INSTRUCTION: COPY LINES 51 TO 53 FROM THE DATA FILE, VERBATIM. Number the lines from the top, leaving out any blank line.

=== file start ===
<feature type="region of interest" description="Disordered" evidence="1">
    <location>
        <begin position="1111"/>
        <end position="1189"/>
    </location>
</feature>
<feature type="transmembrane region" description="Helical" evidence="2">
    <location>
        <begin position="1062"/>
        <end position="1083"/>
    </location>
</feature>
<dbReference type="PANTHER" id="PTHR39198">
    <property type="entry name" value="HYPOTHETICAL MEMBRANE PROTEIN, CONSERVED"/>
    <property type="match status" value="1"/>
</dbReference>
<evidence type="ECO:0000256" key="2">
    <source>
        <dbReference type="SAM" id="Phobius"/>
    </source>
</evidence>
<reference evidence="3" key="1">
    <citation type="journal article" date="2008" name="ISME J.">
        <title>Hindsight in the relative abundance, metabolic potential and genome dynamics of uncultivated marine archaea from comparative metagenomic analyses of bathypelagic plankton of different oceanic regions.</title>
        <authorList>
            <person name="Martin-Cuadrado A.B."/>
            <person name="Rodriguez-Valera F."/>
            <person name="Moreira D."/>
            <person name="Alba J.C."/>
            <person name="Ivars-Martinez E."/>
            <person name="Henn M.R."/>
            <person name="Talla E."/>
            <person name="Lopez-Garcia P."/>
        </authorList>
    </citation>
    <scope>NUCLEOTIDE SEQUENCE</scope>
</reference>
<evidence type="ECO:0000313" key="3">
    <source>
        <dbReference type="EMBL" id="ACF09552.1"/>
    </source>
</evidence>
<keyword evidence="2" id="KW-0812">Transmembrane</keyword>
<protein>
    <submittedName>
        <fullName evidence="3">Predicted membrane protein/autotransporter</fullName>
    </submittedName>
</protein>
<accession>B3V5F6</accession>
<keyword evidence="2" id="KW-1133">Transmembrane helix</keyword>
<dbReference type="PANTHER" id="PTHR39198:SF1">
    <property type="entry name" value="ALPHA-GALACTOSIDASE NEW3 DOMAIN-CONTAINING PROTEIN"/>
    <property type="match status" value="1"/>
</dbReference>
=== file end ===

<dbReference type="PANTHER" id="PTHR39198:SF1">
    <property type="entry name" value="ALPHA-GALACTOSIDASE NEW3 DOMAIN-CONTAINING PROTEIN"/>
    <property type="match status" value="1"/>